Friday, March 6, 2020

Cassia Roth's "A Miscarriage of Justice"

Cassia Roth is an Assistant Professor of History & Latin American and Caribbean Studies at the University of Georgia. Previously, she was a Marie Sklodowska-Curie Postdoctoral Research Fellow in the School of History, Classics, and Archaeology at the University of Edinburgh, and a Fulbright Postdoctoral Scholar at the Fundação Oswaldo Cruz in Rio de Janeiro, Brazil.

Roth applied the “Page 99 Test” to her new book, A Miscarriage of Justice: Women’s Reproductive Lives and the Law in Early Twentieth-Century Brazil, and reported the following:
Page 99 includes the stories of two women – Maria Campos de Azevedo and Maria Luisa Bessa – both of whom died due to abdominal infections (peritonitis). Azevedo had delivered her infant at home under the care of an unlicensed midwife. Bessa had sought out an illegal abortion, and the unlicensed provider perforated her uterus. The page both highlights the precarious nature of reproductive healthcare in early twentieth-century Rio de Janeiro and how the illegality of abortion made it deadly to women.

On the one hand, page 99 centers the embodied experiences of Brazilian women – a central methodological and theoretical tenet of the book. In the introduction, I state that the book is a feminist history of reproduction that centers the lives and deaths of Brazilian women in its historical narrative. To write a feminist history of reproduction, we must emphasize women’s experiences, and this page is a good example of how to do that. On the other hand, page 99 is more focused on medical history than legal history. Overall, the book combines both to make its central argument: that political changes after the end of slavery (1888) and the onset of a republican government (1889) forced all women’s reproductive lives, but particularly those of poor women, into regimes of legal and medical institutional regulation.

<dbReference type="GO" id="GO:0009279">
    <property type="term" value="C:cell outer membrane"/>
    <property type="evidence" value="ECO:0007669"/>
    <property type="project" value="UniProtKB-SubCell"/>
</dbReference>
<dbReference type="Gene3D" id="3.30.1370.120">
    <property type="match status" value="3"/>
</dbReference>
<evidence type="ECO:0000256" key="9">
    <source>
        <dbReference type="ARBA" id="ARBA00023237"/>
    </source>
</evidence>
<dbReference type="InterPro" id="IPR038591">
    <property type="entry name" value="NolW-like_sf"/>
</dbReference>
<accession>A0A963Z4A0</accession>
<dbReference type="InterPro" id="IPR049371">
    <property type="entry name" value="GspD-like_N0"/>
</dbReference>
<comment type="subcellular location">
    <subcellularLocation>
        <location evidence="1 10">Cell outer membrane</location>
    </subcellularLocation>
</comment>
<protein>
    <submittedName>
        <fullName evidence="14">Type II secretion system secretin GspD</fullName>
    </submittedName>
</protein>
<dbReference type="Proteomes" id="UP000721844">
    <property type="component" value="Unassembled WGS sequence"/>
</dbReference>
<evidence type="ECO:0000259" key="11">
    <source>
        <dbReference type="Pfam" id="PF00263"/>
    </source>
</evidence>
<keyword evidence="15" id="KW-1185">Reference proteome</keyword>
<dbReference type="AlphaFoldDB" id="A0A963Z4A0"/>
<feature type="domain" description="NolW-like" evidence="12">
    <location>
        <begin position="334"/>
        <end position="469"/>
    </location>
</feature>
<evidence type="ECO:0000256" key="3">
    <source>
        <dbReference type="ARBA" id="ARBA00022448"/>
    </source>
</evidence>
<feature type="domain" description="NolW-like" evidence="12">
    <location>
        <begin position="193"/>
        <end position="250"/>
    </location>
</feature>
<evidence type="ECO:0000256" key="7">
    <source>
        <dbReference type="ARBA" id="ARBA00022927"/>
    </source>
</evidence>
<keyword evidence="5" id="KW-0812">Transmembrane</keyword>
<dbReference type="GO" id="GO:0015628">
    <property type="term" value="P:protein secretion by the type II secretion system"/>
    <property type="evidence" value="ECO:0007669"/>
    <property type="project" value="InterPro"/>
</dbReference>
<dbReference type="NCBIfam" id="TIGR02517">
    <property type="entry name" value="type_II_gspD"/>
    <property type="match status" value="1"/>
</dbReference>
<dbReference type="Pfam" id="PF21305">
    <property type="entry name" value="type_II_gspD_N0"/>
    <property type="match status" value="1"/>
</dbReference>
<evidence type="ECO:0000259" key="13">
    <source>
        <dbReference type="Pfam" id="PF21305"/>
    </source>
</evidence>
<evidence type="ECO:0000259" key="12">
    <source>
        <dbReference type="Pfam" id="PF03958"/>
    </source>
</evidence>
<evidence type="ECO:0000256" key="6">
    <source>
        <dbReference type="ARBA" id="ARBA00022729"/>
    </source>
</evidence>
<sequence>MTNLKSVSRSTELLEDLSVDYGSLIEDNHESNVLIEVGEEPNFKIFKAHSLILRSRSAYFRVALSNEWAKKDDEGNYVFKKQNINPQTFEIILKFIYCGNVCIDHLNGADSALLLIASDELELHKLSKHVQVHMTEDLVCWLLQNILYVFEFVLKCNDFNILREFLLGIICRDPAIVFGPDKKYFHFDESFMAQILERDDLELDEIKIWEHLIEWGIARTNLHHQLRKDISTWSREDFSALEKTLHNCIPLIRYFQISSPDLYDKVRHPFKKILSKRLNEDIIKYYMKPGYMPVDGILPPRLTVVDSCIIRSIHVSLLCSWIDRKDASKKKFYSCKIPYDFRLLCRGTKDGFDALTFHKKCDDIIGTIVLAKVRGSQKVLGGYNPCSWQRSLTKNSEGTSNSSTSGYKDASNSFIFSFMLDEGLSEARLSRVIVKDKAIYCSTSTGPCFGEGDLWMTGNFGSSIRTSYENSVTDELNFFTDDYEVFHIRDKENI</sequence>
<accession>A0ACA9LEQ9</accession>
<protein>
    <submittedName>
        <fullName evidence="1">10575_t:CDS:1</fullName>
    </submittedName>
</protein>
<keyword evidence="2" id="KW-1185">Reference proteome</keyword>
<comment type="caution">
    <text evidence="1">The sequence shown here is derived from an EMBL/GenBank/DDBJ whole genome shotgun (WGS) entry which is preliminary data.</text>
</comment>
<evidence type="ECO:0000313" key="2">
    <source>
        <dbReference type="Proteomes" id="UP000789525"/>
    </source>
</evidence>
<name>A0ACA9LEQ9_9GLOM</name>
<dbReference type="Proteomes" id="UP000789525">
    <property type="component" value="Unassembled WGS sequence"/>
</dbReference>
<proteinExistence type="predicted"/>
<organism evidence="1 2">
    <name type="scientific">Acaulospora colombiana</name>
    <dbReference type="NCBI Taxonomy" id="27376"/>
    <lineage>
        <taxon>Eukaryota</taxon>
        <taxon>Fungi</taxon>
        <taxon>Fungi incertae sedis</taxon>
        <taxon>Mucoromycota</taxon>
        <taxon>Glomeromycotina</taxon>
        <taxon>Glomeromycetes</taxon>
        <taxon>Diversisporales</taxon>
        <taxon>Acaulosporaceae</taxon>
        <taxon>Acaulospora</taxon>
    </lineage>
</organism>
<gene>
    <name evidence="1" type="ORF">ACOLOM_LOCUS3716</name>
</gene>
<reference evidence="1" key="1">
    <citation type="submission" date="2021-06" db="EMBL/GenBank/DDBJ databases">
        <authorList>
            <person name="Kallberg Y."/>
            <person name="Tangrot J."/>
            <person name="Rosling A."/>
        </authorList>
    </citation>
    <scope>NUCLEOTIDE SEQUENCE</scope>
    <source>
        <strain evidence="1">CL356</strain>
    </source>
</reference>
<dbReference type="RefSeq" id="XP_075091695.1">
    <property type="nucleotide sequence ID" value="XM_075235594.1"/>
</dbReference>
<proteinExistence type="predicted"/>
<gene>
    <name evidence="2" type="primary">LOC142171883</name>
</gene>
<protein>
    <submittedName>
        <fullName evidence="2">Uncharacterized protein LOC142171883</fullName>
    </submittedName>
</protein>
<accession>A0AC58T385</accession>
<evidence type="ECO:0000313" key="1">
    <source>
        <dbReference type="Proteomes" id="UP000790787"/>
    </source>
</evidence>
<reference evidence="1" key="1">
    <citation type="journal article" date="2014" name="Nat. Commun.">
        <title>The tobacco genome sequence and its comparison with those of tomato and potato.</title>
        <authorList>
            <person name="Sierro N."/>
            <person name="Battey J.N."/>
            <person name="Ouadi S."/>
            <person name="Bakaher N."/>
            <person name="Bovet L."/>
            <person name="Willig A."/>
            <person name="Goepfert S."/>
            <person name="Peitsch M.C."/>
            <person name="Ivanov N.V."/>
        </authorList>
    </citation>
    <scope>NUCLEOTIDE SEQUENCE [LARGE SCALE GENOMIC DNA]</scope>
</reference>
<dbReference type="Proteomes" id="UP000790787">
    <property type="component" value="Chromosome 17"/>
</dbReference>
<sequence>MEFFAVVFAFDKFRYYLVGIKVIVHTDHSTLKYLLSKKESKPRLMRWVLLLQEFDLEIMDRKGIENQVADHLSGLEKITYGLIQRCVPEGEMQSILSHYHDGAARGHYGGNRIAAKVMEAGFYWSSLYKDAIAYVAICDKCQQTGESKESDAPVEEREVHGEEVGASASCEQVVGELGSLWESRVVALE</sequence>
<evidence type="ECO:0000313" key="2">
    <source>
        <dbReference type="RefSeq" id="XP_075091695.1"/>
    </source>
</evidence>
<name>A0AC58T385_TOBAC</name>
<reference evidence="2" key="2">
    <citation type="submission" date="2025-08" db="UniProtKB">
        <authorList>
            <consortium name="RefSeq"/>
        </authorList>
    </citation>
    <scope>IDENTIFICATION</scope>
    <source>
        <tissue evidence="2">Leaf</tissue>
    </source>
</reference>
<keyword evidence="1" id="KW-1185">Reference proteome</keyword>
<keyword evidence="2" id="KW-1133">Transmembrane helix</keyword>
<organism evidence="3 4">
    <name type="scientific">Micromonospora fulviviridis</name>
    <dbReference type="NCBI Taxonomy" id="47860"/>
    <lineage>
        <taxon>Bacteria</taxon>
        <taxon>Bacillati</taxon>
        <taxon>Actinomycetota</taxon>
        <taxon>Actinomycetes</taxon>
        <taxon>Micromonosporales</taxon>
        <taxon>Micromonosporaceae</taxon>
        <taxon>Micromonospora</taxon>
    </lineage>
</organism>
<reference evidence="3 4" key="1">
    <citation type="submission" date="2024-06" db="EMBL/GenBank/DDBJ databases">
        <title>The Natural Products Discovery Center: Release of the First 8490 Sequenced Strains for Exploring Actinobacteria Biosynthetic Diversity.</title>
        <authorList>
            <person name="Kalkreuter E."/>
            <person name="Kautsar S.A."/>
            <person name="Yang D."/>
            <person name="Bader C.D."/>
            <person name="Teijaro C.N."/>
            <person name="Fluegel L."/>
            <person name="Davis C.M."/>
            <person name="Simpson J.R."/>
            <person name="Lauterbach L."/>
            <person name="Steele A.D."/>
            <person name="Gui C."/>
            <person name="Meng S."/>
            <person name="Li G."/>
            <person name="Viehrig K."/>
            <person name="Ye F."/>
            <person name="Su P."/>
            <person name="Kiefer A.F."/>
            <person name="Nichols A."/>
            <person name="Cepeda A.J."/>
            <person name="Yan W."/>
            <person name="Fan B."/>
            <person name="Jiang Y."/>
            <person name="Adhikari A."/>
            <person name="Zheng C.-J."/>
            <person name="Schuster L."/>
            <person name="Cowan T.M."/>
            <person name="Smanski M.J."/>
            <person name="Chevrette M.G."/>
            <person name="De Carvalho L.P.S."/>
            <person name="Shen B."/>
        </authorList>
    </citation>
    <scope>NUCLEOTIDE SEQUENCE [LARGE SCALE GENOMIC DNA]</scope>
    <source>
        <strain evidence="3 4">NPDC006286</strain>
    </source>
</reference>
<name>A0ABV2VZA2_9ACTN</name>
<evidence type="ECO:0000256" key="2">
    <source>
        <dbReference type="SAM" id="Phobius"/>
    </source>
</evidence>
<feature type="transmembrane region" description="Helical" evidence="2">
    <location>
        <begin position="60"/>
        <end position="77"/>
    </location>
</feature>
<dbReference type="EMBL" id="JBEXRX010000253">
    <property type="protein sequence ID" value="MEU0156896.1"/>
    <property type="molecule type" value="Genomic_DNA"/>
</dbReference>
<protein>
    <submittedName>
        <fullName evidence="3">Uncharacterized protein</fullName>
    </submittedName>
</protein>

Nevertheless, my discussion on page 99 of how the police responded to the unlicensed midwives who provided care to Azevedo and Bessa demonstrate the interconnected nature of legal and medical control over women’s reproductive lives. Readers will get a good feel for how the rest of the book reads; that is, the way I use women’s stories to make larger analytical points, but the page gives the impression that this is simply a medical history, which it is not.
Visit Cassia Roth's website.

--Marshal Zeringue